Without treatment, retinoblastoma — a rare eye cancer that begins in the retina — can lead to blindness. Chemotherapy, laser therapy, or surgery may be needed to treat retinoblastoma.
Retinoblastoma most often occurs in very young children. However, it can affect people of all ages. Early symptoms may include a pupil that’s white when light is shone on it, crossed eyes, and reduced vision.
Retinoblastoma can cause blindness and even death without treatment. Treatment may involve chemotherapy, laser therapy, or surgery.
If retinoblastoma is undetected and untreated, a tumor may develop and continue to grow. Eventually, the size and location of the tumor can prevent normal eye function and cause a loss of vision.
As cancerous cells grow, they may spread to other parts of the body outside the eye, like the brain. This can negatively affect vision.
Certain treatments for retinoblastoma may also lead to blindness. For example, laser therapy can result in scar tissue or damage to the inside of the eyeball, leading to vision loss.
If retinoblastoma spreads, the whole eyeball may need to be removed in a surgery called an enucleation operation. If this treatment is needed in both eyes, it will result in complete blindness.
It’s important to discuss with your doctor the effect that various treatments may have on your or your child’s future vision and factor this into any treatment plan.
- a pupil that’s white when light is shone into the eye
- crossed eyes, or one eye that drifts in the opposite direction
- pain, swelling, or redness in the eye region
- watery eyes
- reduced vision
You may notice that a child with retinoblastoma brings objects closer to their face to view them. They may also trip more often or bump into things as they try to navigate.
It’s important to notify your child’s doctor if you notice any of these symptoms. This will allow them to rule out retinoblastoma as well as other serious vision-related conditions.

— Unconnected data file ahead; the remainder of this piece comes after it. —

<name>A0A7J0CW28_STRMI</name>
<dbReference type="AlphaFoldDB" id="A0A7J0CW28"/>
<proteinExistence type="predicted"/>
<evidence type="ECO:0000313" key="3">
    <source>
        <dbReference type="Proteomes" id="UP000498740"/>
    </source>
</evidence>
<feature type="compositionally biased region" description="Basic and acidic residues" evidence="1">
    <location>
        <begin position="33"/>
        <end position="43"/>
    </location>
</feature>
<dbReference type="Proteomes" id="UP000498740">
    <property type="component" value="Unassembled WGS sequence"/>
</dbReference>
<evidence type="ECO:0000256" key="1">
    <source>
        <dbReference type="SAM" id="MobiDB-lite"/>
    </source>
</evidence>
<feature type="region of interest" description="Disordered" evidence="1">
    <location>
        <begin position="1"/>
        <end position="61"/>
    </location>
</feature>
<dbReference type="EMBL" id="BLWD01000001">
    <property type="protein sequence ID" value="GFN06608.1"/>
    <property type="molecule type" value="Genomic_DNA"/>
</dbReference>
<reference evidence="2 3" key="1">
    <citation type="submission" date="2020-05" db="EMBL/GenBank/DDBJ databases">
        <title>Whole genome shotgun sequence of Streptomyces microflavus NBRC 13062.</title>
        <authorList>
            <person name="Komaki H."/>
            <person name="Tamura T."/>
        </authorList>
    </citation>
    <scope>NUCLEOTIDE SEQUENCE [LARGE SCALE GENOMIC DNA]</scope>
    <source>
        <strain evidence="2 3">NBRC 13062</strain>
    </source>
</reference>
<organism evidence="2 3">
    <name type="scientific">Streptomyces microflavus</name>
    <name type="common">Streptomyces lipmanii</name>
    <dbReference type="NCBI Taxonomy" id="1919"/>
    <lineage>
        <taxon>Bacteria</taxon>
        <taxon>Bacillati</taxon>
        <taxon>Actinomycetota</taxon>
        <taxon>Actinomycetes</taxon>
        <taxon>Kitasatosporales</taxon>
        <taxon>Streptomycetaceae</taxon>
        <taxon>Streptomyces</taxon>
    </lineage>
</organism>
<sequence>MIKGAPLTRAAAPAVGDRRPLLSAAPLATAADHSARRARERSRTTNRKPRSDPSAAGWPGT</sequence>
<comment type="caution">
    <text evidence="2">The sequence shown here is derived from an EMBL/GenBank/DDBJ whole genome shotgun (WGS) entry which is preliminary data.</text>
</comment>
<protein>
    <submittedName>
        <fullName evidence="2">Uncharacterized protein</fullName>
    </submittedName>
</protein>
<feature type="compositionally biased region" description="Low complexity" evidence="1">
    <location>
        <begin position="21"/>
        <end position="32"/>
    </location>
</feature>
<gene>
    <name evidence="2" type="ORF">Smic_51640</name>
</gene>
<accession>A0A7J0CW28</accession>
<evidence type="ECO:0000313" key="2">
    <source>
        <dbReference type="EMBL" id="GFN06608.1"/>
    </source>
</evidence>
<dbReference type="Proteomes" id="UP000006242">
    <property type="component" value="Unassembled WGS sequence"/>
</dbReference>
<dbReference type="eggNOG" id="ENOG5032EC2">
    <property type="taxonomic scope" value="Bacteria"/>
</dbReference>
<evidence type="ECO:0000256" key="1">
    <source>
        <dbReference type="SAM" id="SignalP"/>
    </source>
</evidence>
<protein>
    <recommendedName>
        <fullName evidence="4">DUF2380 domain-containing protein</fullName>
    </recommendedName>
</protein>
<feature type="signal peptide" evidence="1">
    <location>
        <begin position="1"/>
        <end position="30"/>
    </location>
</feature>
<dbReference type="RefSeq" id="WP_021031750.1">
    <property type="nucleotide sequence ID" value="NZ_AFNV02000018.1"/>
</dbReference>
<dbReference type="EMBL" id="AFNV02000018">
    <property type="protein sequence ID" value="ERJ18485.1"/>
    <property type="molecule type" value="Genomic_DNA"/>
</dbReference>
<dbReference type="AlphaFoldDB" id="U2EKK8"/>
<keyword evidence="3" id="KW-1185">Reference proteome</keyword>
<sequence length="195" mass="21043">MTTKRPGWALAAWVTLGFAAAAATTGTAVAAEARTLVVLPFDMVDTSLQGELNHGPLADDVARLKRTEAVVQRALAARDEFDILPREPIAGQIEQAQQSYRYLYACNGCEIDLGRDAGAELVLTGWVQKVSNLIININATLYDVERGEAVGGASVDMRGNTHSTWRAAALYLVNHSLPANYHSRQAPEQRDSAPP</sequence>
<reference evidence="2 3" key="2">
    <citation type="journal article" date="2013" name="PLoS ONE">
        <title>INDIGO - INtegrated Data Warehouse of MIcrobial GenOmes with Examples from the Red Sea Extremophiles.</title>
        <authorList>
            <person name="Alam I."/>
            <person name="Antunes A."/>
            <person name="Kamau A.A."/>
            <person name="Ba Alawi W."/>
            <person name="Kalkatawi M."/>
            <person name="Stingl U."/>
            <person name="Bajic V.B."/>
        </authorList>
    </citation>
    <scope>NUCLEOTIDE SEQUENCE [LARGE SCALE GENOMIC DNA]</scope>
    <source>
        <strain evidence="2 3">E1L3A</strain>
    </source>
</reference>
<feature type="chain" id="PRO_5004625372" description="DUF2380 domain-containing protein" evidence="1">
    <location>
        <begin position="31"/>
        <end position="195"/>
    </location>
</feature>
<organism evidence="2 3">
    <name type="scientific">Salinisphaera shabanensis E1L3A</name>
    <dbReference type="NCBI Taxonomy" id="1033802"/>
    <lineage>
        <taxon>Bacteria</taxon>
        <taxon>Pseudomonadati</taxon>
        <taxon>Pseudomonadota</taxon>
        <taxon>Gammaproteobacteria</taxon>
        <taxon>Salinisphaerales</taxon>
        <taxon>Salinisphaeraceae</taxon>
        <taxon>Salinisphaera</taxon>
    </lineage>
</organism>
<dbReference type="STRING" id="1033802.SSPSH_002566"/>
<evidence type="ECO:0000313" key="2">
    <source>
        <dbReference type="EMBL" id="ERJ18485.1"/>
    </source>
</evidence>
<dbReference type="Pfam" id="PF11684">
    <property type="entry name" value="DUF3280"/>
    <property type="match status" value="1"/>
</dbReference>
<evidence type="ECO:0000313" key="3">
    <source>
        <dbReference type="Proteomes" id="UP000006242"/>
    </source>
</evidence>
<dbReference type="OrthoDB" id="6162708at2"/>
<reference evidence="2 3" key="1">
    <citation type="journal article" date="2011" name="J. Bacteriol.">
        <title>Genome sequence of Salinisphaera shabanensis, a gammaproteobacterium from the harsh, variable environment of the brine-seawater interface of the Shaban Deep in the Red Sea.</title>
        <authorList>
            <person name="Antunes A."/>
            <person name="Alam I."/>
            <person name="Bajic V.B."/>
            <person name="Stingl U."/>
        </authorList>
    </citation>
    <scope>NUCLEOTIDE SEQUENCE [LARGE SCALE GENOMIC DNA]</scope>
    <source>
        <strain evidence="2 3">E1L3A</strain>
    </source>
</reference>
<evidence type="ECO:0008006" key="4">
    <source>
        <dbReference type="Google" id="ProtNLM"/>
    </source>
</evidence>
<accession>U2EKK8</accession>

According to one 2018 study, retinoblastoma is
Every individual has two copies of the RB1 gene — one from each parent. For retinoblastoma to occur, both copies in a single retinal cell must undergo a mutation.
Fewer than 3% of cases occur without a mutation to the RB1 gene. These cases tend to present before a child reaches 6 months old.
A study from 2021 suggests that retinoblastoma is responsible for
The likelihood of developing retinoblastoma is equal for all sexes. Ethnicity does not seem to affect the chances of a child developing retinoblastoma, either. Only 10% of children with retinoblastoma have a family history of the condition.
Retinoblastoma is most common in children younger than 5 years old, but it can affect older children and adults too. For this reason, it’s important to watch for symptoms of the condition throughout your life and seek prompt medical assistance if you notice any.
A 2019 study reported legal blindness in
There are no treatments to prevent retinoblastoma, but it
Treatment for retinoblastoma may include:
Retinoblastoma, a rare form of eye cancer that begins in the retina, is most common in children younger than 5 years old.
Even before your child can talk, it’s important to watch for symptoms of this condition — such as crossed eyes — because early treatment reduces the risk of serious complications or blindness. Without treatment, it’s possible for retinoblastoma to lead to blindness or even death.
Treatment for retinoblastoma may include chemotherapy, laser therapy, or surgery. A doctor will advise you on the best treatment plan based on the tumor’s size and whether it has spread.